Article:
3 Devolution as a response to uneven development
The process of devolution in the UK is generally understood through the experience of the three devolved administrations of Northern Ireland, Scotland and Wales. Each of these takes its own distinctive form. It is, in other words, presented as a political process – a response to demands generated from those territories and nations. But devolution may also be understood as a means of challenging some of the underlying tensions associated with uneven development across the UK (which is potentially of relevance within all of the UK’s territories and nations as well as between them). Northern Ireland, Scotland and Wales have historically been defined through their particular roles in an imperial Britain, within which England was a continuing core. The end of empire has undermined the dominance of England within the UK and left the UK’s other territories and nations to find new roles, even as England itself has become less confident and coherent. London has moved from being imperial capital to global city and financial centre.
Doreen Massey never directly engaged with the political geography of Brexit and what it might mean for the UK. The vote took place some months after her death. But her work was highly prescient, indeed almost prophetic, in the context of that vote. One of the issues she identified, which has also been noted by others, concerns the relationship of London and South East England to the other regions of England and the other nations of the UK. And what matters is that this is a continuing relationship, not just a fact of life in which one area is identified as prosperous and dynamic while others are somehow backwaters, or even simply ‘left behind’. She focuses on this in a book published in 2007 – World City. This is a book about London, but it is also about uneven development. Rather than celebrating London’s position, it sets out to explore the contradictory, ambiguous and often negative role that London plays in shaping the UK’s economic, political and social geography, as well as positioning it in the context of a particular form of globalisation.
Activity 3 Thinking about devolution in England and across the UK
Before the Brexit referendum Diane Coyle, who is a professor at the University of Manchester, wrote a blog post setting out the case for thinking more critically about the political and economic geography of the UK, and suggesting that greater devolution would not only encourage more even development across the country, but also generate more economic growth.
Read Diane Coyle’s blog post by clicking on the link below and then return here to answer the following question.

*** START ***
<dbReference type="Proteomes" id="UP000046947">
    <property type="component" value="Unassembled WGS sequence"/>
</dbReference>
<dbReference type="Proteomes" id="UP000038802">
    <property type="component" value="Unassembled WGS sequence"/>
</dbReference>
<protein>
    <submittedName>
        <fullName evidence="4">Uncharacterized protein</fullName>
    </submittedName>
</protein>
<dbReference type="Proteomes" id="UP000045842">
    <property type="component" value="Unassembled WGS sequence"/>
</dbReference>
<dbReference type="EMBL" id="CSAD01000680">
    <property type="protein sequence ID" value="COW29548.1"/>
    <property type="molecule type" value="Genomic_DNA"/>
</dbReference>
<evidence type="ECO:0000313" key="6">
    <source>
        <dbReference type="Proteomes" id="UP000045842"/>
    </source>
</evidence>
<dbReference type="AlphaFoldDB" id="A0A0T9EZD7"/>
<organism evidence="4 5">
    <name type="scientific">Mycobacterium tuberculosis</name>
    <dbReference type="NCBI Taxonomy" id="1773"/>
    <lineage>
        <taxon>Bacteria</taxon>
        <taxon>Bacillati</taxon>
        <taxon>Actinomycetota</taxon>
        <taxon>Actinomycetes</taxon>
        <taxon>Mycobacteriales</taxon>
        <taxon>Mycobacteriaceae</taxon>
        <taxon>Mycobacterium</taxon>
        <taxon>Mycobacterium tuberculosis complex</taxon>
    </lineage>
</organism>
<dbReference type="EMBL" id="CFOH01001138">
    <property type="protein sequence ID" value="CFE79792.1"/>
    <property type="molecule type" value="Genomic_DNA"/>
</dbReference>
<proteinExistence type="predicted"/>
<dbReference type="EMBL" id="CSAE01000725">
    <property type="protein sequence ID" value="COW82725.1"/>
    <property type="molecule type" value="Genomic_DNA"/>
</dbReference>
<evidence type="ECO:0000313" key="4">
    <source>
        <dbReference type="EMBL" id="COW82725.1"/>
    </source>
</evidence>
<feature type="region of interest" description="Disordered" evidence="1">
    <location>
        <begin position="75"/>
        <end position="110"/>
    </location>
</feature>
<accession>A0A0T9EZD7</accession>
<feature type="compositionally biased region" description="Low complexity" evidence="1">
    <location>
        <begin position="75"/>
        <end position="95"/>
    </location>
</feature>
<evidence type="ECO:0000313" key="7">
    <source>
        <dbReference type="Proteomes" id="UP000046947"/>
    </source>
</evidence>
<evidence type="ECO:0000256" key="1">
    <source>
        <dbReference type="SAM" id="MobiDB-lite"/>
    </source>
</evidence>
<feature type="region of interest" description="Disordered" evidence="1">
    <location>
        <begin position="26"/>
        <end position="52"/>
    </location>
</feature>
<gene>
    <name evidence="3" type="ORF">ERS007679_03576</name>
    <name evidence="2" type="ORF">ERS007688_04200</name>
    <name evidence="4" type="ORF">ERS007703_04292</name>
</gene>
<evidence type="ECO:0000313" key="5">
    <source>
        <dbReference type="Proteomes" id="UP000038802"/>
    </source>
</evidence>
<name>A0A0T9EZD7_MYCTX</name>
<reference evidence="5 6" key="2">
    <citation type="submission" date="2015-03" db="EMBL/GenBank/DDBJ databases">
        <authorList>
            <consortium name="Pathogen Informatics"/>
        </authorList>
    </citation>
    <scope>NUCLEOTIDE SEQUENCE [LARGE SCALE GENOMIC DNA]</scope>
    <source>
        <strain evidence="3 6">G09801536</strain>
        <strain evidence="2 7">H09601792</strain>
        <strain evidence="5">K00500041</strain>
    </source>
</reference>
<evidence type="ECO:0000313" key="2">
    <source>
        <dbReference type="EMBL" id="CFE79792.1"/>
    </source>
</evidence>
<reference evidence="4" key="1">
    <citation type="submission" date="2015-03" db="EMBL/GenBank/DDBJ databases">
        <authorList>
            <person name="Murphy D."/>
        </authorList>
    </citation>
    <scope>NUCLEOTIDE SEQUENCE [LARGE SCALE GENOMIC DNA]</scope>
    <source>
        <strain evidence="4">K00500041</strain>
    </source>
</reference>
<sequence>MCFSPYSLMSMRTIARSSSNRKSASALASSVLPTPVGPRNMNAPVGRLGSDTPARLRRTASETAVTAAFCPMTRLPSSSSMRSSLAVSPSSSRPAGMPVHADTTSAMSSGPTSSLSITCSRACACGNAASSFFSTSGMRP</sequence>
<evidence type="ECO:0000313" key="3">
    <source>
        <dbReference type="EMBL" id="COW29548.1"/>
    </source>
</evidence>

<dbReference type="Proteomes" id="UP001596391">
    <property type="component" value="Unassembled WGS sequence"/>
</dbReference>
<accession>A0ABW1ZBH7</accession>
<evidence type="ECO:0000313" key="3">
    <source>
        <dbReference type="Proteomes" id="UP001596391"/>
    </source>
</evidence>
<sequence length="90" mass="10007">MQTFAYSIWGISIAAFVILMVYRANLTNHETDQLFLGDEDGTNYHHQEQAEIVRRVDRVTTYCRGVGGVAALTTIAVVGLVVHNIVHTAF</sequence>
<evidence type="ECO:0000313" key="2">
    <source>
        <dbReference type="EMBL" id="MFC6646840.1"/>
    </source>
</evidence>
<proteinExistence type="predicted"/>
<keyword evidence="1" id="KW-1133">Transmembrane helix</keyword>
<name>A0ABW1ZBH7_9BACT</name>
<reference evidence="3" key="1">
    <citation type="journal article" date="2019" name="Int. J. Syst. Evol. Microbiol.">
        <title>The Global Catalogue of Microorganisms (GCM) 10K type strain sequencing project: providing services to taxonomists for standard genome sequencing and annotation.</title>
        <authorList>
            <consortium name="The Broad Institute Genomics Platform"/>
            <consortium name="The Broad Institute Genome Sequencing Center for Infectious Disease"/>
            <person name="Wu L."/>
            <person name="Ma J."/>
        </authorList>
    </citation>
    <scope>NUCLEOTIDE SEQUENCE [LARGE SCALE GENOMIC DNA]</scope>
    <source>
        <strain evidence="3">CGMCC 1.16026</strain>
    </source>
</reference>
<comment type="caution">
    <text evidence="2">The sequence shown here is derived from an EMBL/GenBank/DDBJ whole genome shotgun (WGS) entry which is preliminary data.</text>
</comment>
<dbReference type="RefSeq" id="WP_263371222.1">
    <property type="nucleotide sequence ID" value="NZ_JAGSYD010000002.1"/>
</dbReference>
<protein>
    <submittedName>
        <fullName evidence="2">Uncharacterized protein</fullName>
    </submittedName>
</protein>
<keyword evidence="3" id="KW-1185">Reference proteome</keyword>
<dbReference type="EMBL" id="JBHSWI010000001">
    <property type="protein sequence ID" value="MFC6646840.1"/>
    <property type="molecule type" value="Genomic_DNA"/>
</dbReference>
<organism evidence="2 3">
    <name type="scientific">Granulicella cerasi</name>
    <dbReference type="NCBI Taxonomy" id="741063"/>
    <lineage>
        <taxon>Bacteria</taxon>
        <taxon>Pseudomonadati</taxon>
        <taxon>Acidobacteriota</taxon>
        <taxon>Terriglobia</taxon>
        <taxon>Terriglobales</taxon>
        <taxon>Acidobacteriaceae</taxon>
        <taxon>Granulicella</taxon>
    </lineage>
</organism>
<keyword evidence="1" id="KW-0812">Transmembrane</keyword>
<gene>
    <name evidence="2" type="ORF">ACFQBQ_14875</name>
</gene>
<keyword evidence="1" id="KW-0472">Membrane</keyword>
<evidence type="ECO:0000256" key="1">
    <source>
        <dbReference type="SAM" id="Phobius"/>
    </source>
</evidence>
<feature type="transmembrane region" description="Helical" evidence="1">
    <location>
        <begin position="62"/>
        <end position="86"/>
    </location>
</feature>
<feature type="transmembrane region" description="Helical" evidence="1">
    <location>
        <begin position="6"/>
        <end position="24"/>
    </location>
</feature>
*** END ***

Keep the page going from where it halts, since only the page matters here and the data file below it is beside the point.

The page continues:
- Coyle, D. (2015) . Available at http://blog.policy.manchester.ac.uk/featured/2015/03/why-devolution-is-good-for-the-economy/ (Accessed 10 November 10 2017).
What does Diane Coyle see as the barriers to economic growth and how does she suggest overcoming them?
Diane Coyle recognises that there are real advantages of concentrating economic activity in urban areas and she also acknowledges that London is thriving. But she believes that the economy should not be run on the basis of a ‘single engine’. She sees this is a particular issue because over-centralisation and the pressures of concentration bring their own problems. In the case of London, the additional costs of housing and transport make it difficult to provide jobs for those on ‘normal’ wages.
But Diane Coyle’s arguments go beyond these concerns about what she calls ‘the diseconomies of agglomeration’. Concentration in one place makes it impossible for a wider range of specialist industries to develop. For that to happen effectively, other cities need to be able to grow existing (and develop new) areas of specialism. She argues that the existing UK economic model, which tends to favour the financial services industries, is at the root of the geographical imbalance you have been exploring in this course. And that geographical imbalance, with its focus on London, ensures that the economic imbalance is maintained as ‘people and activity’ are sucked back into the city. To overcome these barriers, Diana Coyle proposes a comprehensive approach based around the UK’s cities, one which is underpinned by significant infrastructural investment in those cities.
The point here is not that it is necessary to agree with the approach being presented or the solutions being put forward. But Diane Coyle’s arguments are important because they require us to think more carefully about current arrangements – and current development patterns – rather than accepting them as simply a necessary outcome of wider and uncontrollable economic forces.